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How to dye your facial hair bright red

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Me before the color–note the dark brown facial hair.

For this year’s Burning Man, I decided I was going to dye the large tuft of chin beard I’ve been working on bright red a la Dimebag Darrell or Scott Ian from Anthrax. This turned out to be one of those projects for which there was shockingly little written on the web and I wound up having to figure a good portion of it out for myself. The good news is it turns out you can make it happen for about $20 in stuff from your local CVS or other drugstore. The reason this isn’t an obvious process is that dyes intended for the hair on the top of your head are usually a bit harsh for facial hair. After consulting with a friend who is a local stylist, she recommended using a henna dye in a similar fashion to how some Muslim men dye their beards. Unfortunately, I was unable to find any locally so I had to improvise. Here’s everything I wish someone else had posted about this process:

My beard is a darker shade of brown than the rest of my hair, which meant it needed to be bleached before colored. Most of the hair dyes I’ve used before that can be found in the dye aisle at the grocery or drug store were single-step processes. These are designed to camouflage in with the rest of your hair and look nominally natural. That wasn’t what I was looking for: I was looking for a bright, deliberately artificial look. The kind you get with the dyes you’ll find at Hot Topic among other spots. These dyes, it turns out, first require you to bleach the color out of your hair and then apply the new color. This meant I was going to need to bleach my beard and then apply the color.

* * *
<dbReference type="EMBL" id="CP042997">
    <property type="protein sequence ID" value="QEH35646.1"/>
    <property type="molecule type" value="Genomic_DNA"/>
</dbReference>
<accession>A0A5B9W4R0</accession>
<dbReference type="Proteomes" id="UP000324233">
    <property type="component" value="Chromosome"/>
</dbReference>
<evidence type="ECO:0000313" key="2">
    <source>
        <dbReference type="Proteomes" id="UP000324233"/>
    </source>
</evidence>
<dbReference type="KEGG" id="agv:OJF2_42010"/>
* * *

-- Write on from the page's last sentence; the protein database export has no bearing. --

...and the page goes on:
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The bleach.

Everything I read online suggested that bleaches for the top of the head shouldn’t be applied to body hair because the skin on the face is much more sensitive than the skin on the scalp. With this in mind, I picked up a bottle of facial hair bleach in the hair removal section of CVS. This is stuff that is intended for women who have facial hair to hide it by dyeing it light enough to be difficult to see. For color, I picked up a box of Splat hair dye in raspberry red because it was the brightest permanent dye they had at CVS.

My first treatment with this stuff was the recommended 8 minutes and when I removed it, I was pretty disappointed with the results. The hair at the front of my beard was maybe a shade lighter, but overall I could barely tell that anything had been done. After consulting the instructions in the Splat kit, I realized they recommended bleaching hair for 30 minutes at the bare minimum before applying the coloring. I went back and re-applied the bleach and this time waited for 20 minutes. During that time I felt a light tingling and was aware of some of the fumes coming off the bleach but noticed no other adverse side-effects.

The color.

After 20 minutes I washed out the bleach to find my beard had now assumed a range of color between nearly platinum blonde in the front and a straw-yellow in some of the farther back hairs. Now for the color! This was cake: I put a small ring of petroleum jelly around my chin, put on the gloves, and proceeded to dab the dye into my beard. The instructions recommended keeping the dye 1/4″ away from the skin, which clearly wasn’t an option here, so I just went as close as I dared. I got a couple spots on my skin and did my best to wash them straight off with a damp towel. It took only a couple squirts from the bottle to get enough dye for the beard

The directions called for 10 minutes with the color if one wanted 3-4 weeks worth of color or 30 minutes if one wanted 1-6 months. It being my first time, I opted for the 10 minute option and finished off with a nice shower. After drying, I inspected the results and found a range of colors from a fiery orange in front near the roots to the deep red I was looking for further back. I’m happy with the results, but if I do this again I think I’m going to work to get better coverage with the bleach and probably only leave it in for 15-20 minutes total. The best color wound up being the places that the bleach treated least.

Hope this helps some of you all out there when coloring your facial hair! See y’all on the playa 🙂

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